Today Tonko House's latest creation, called Moom, is having its world premiere at Cinequest Film Festival. In 2014, after leaving the safety of the Pixar nest to start their own studio Tonko House, directors Daisuke "Dice" Tsutsumi and Robert Kondo already brought us the wonderful The Dam Keeper. It was a welcome surprise and--next to making my list of 2014 favorites--deservingly earned an Academy Award nomination. This time the duo brings us a fantastical tale of a memory who helps releasing lost memories from their objects.
Unlike The Dam Keeper, which was an original written by Kondo & Tsutsumi themselves, Moom is an adaption of an illustrated children's book by Genki Kawamura and Yuki Mashiko. That same Kawamura-san also happens to be one of Moom's producers (together with Tomohiko Ishii) and was earlier involved in producing films like The Wolf Children and Confessions. Also, in terms of animation Tonko House isn't flying solo either and teamed up with Craftar and Japan based Marza Animation Planet (of Space Pirate Captain Harlock fame). Collaborations like these are far from a rarity in the world of animation, but for Tonko House--a young & small studio with big ambitions--it almost seems a necessity. While this might sound a little harsh and I might be wrong, the end result is what counts and it is more than pleasing to the eye.
Taking place in a somewhat desolated world filled with grassy hills and the occasional rubble, we meet the short's titular protagonist Moom, who simply is the epitome of cuteness. Every day new rubble arrives, each with its memory still attached and occasionally a memory that can't let go comes along. Moom is one of those memories and ended up becoming the little helper of a nameless character who's job it is to free those memories. One day Moom finds a box with a pair of ballet shoes and attached to it is a memory just like Moom. She has lost something, which blocks her of moving on and so their journey to help memories let go begins.
Kondo & Tsutsumi's short, which is about 13 minutes in length, seems to be quite different compared to their debut feature. While still innocent and colorful, The Dam Keeper handled its themes in a dark and adult way, delving on the fears of rejection and isolation many experience during late childhood. Moom on the other hand is more at the opposite side of that spectrum. With its anthropomorphic Pig & Fox, The Dam Keeper certainly had its dose of "kawaii-ness", but Moom easily surpasses that, which isn't strange as it seems to be aimed at a younger audience. This can be seen by its visuals and the type of story it tells, but is just as much underlined by Moom's sound design. Little Moom doesn't know how speak, instead he--or at least I guess Moom is a he--makes baby sounds. Also, when memories detach themselves, we can hear children laughing. In a way this reminded me of BBC's pre-school children's television series Teletubbies. Kiddy, yes, but with the big difference that Moom actually has something meaningful to bring to the table. Another interesting choice of sound design can be heard in a scene where little Moom and his spacesuit friend are flying a helicopter. Instead of realistically mimicking the noise of a flying helicopter, directors Kondo & Tsutsumi decided to use something that just vaguely resembles it. A bit like onomatopoeia and reminiscent of what maestro Miyazaki Hayao did in his last feature Kaze Tachinu (The Wind Rises).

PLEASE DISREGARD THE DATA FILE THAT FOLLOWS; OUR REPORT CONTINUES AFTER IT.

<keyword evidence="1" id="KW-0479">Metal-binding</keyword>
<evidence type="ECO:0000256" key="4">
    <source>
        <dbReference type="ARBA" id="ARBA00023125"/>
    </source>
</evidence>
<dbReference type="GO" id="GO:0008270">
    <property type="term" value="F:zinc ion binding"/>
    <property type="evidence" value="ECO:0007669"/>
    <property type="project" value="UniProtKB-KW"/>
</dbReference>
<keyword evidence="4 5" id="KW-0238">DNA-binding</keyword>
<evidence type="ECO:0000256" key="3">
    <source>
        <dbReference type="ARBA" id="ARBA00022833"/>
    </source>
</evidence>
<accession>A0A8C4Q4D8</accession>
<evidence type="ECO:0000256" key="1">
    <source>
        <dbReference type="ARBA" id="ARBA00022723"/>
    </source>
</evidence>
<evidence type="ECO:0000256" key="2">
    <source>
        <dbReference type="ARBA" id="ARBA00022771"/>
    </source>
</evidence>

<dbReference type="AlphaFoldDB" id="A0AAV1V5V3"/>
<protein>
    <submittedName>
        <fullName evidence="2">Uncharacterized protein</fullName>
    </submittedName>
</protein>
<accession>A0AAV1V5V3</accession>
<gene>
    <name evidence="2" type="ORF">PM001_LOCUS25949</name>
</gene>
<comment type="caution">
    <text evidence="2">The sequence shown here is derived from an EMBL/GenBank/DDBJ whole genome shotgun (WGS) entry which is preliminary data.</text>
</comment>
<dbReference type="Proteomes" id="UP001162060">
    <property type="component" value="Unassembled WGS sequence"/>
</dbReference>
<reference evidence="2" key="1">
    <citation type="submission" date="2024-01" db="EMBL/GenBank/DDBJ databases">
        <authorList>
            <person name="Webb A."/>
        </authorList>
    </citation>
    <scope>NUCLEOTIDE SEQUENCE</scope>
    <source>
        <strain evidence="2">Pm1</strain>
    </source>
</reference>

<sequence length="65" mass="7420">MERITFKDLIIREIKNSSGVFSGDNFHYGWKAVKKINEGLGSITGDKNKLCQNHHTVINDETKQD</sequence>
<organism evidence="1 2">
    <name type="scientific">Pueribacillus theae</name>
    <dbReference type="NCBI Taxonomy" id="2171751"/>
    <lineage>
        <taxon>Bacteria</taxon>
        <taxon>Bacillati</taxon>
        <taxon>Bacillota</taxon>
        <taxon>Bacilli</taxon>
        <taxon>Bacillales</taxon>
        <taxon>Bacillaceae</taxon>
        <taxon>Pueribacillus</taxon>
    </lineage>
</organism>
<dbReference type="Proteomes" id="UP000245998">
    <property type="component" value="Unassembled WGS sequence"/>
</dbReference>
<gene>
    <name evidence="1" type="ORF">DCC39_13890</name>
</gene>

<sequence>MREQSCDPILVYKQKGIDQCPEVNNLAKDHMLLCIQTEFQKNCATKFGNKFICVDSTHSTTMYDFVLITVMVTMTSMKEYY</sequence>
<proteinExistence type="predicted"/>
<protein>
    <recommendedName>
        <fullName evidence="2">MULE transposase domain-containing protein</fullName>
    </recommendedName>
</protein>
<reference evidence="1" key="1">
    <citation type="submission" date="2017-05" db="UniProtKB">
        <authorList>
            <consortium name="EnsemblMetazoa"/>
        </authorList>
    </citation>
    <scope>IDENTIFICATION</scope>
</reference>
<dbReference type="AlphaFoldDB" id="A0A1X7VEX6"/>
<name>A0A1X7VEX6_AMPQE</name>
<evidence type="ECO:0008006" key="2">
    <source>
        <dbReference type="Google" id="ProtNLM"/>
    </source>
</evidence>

In terms of visuals the Tonko House duo made a bold move to do something different compared to what they did in The Dam Keeper. Filled with oil pastels, charcoal drawings and brush strokes, The Dam Keeper managed to highly impress me, so it was a bit of a let down to see them letting go of this gorgeous rough painterly style they achieved there. On the other hand, as much as I loved that, it's great to see Kondo & Tsutsumi aren't willing to get stuck in set patterns. Instead, they chose to be the creative persons they are and continued to evolve. In terms of visuals, Moom's detailed looks make a nod to their Pixar background. Not only as they chose to use a more evident CGI look--which was somewhat hidden in The Dam Keeper--but also in terms of color choice, which reminded me of Monsters University (where they were responsible for its art direction). And best of all, while I was missing the painterly look from The Dam Keeper, Moom definitely has the beautiful Tonko House touch. Directors Kondo & Tsutsumi are simply genius masters in playing with light and this is something that clearly shines through in all of Moom.
Moom's soundtrack was pretty sweet as well. Composers Zach Johnston & Matteo Roberts, who earlier managed to elevate The Dam Keeper's emotional impact to an even higher level, also composed Moom's orchestrated soundtrack. This time it made a little less impact, but I guess that's due to the more simplistic nature of Moom's story, which just didn't give the amount of room to create something like that. Nonetheless, I very much liked what they did here.
What's interesting to note is that, as kiddy as Moom may seem, this animated short still managed to touch my heart. Having been diagnosed with post traumatic stress myself before--did I just write something this private on the internet?--I know how difficult it can be to let go of some of stuff that happened in the past. And this is exactly where Moom manages to shine a gentle ray of light. Some memories can be easily set free, others just need more time. But no matter how long it takes, in Moom we see it can always be a new source of life. When the memories detach themselves from their objects, all kinds of plants and flowers grow on top of them. Letting go of memories gives life. Moom just wasn't ready earlier. Maybe I am now. If only a little bit.
For those who haven't already, check out out Moom's teaser below.